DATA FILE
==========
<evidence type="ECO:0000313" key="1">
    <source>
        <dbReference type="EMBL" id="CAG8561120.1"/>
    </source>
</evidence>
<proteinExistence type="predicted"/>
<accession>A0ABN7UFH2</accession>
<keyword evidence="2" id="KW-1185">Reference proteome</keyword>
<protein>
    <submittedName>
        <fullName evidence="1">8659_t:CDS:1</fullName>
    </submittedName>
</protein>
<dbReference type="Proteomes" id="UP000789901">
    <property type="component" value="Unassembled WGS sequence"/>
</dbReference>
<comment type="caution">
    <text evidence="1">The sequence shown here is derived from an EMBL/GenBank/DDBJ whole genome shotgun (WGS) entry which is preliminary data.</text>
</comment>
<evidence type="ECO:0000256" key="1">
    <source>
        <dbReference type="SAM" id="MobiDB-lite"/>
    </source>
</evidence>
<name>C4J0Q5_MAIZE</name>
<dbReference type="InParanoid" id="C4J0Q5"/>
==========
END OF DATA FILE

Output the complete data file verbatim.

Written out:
<evidence type="ECO:0000313" key="1">
    <source>
        <dbReference type="EMBL" id="CAG8561120.1"/>
    </source>
</evidence>
<proteinExistence type="predicted"/>
<accession>A0ABN7UFH2</accession>
<keyword evidence="2" id="KW-1185">Reference proteome</keyword>
<protein>
    <submittedName>
        <fullName evidence="1">8659_t:CDS:1</fullName>
    </submittedName>
</protein>
<dbReference type="Proteomes" id="UP000789901">
    <property type="component" value="Unassembled WGS sequence"/>
</dbReference>
<comment type="caution">
    <text evidence="1">The sequence shown here is derived from an EMBL/GenBank/DDBJ whole genome shotgun (WGS) entry which is preliminary data.</text>
</comment>
<evidence type="ECO:0000256" key="1">
    <source>
        <dbReference type="SAM" id="MobiDB-lite"/>
    </source>
</evidence>
<name>C4J0Q5_MAIZE</name>
<dbReference type="InParanoid" id="C4J0Q5"/>